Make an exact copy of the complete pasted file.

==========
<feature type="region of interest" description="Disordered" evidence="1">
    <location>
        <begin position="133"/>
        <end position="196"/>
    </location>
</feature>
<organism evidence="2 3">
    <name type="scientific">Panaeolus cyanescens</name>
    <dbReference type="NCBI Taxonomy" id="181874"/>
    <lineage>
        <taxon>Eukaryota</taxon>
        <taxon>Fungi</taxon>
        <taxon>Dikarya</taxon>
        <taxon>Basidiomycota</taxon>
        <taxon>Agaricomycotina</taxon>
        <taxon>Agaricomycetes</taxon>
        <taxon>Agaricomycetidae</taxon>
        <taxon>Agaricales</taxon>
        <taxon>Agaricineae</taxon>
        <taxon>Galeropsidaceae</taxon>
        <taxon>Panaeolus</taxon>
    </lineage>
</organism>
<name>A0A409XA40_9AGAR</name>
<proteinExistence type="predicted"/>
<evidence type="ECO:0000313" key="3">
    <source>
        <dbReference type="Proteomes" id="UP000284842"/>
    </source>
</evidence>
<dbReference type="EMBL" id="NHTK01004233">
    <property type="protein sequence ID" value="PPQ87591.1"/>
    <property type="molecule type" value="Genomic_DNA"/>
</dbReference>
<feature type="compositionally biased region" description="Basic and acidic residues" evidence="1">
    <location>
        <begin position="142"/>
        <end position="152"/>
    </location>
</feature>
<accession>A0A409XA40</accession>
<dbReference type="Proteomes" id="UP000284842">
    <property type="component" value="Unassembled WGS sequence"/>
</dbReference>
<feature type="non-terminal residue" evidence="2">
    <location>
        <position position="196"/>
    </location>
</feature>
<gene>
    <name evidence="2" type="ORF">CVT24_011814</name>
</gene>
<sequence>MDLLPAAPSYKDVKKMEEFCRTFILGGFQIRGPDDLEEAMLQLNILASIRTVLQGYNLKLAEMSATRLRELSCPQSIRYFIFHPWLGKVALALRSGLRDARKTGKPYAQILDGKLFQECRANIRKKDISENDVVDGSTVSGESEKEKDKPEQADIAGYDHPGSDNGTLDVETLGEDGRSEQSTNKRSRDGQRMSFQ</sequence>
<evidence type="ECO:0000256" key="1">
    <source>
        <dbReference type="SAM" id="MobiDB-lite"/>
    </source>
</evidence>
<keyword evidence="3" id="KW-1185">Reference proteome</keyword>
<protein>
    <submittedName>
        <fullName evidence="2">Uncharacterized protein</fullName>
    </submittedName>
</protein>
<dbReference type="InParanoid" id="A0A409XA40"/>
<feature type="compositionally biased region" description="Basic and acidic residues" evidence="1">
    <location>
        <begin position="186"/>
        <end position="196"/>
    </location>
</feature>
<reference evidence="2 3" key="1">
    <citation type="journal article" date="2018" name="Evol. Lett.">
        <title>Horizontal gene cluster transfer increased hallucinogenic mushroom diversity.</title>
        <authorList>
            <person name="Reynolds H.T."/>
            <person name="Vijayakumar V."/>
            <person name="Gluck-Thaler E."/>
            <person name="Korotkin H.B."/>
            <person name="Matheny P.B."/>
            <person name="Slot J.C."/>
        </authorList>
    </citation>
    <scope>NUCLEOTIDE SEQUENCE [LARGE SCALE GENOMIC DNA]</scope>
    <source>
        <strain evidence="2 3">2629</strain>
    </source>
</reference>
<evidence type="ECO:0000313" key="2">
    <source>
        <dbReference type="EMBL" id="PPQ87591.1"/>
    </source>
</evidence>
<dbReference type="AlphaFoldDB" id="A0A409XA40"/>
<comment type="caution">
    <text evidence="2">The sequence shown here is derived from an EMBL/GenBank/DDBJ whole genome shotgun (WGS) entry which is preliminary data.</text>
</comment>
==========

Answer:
<feature type="region of interest" description="Disordered" evidence="1">
    <location>
        <begin position="133"/>
        <end position="196"/>
    </location>
</feature>
<organism evidence="2 3">
    <name type="scientific">Panaeolus cyanescens</name>
    <dbReference type="NCBI Taxonomy" id="181874"/>
    <lineage>
        <taxon>Eukaryota</taxon>
        <taxon>Fungi</taxon>
        <taxon>Dikarya</taxon>
        <taxon>Basidiomycota</taxon>
        <taxon>Agaricomycotina</taxon>
        <taxon>Agaricomycetes</taxon>
        <taxon>Agaricomycetidae</taxon>
        <taxon>Agaricales</taxon>
        <taxon>Agaricineae</taxon>
        <taxon>Galeropsidaceae</taxon>
        <taxon>Panaeolus</taxon>
    </lineage>
</organism>
<name>A0A409XA40_9AGAR</name>
<proteinExistence type="predicted"/>
<evidence type="ECO:0000313" key="3">
    <source>
        <dbReference type="Proteomes" id="UP000284842"/>
    </source>
</evidence>
<dbReference type="EMBL" id="NHTK01004233">
    <property type="protein sequence ID" value="PPQ87591.1"/>
    <property type="molecule type" value="Genomic_DNA"/>
</dbReference>
<feature type="compositionally biased region" description="Basic and acidic residues" evidence="1">
    <location>
        <begin position="142"/>
        <end position="152"/>
    </location>
</feature>
<accession>A0A409XA40</accession>
<dbReference type="Proteomes" id="UP000284842">
    <property type="component" value="Unassembled WGS sequence"/>
</dbReference>
<feature type="non-terminal residue" evidence="2">
    <location>
        <position position="196"/>
    </location>
</feature>
<gene>
    <name evidence="2" type="ORF">CVT24_011814</name>
</gene>
<sequence>MDLLPAAPSYKDVKKMEEFCRTFILGGFQIRGPDDLEEAMLQLNILASIRTVLQGYNLKLAEMSATRLRELSCPQSIRYFIFHPWLGKVALALRSGLRDARKTGKPYAQILDGKLFQECRANIRKKDISENDVVDGSTVSGESEKEKDKPEQADIAGYDHPGSDNGTLDVETLGEDGRSEQSTNKRSRDGQRMSFQ</sequence>
<evidence type="ECO:0000256" key="1">
    <source>
        <dbReference type="SAM" id="MobiDB-lite"/>
    </source>
</evidence>
<keyword evidence="3" id="KW-1185">Reference proteome</keyword>
<protein>
    <submittedName>
        <fullName evidence="2">Uncharacterized protein</fullName>
    </submittedName>
</protein>
<dbReference type="InParanoid" id="A0A409XA40"/>
<feature type="compositionally biased region" description="Basic and acidic residues" evidence="1">
    <location>
        <begin position="186"/>
        <end position="196"/>
    </location>
</feature>
<reference evidence="2 3" key="1">
    <citation type="journal article" date="2018" name="Evol. Lett.">
        <title>Horizontal gene cluster transfer increased hallucinogenic mushroom diversity.</title>
        <authorList>
            <person name="Reynolds H.T."/>
            <person name="Vijayakumar V."/>
            <person name="Gluck-Thaler E."/>
            <person name="Korotkin H.B."/>
            <person name="Matheny P.B."/>
            <person name="Slot J.C."/>
        </authorList>
    </citation>
    <scope>NUCLEOTIDE SEQUENCE [LARGE SCALE GENOMIC DNA]</scope>
    <source>
        <strain evidence="2 3">2629</strain>
    </source>
</reference>
<evidence type="ECO:0000313" key="2">
    <source>
        <dbReference type="EMBL" id="PPQ87591.1"/>
    </source>
</evidence>
<dbReference type="AlphaFoldDB" id="A0A409XA40"/>
<comment type="caution">
    <text evidence="2">The sequence shown here is derived from an EMBL/GenBank/DDBJ whole genome shotgun (WGS) entry which is preliminary data.</text>
</comment>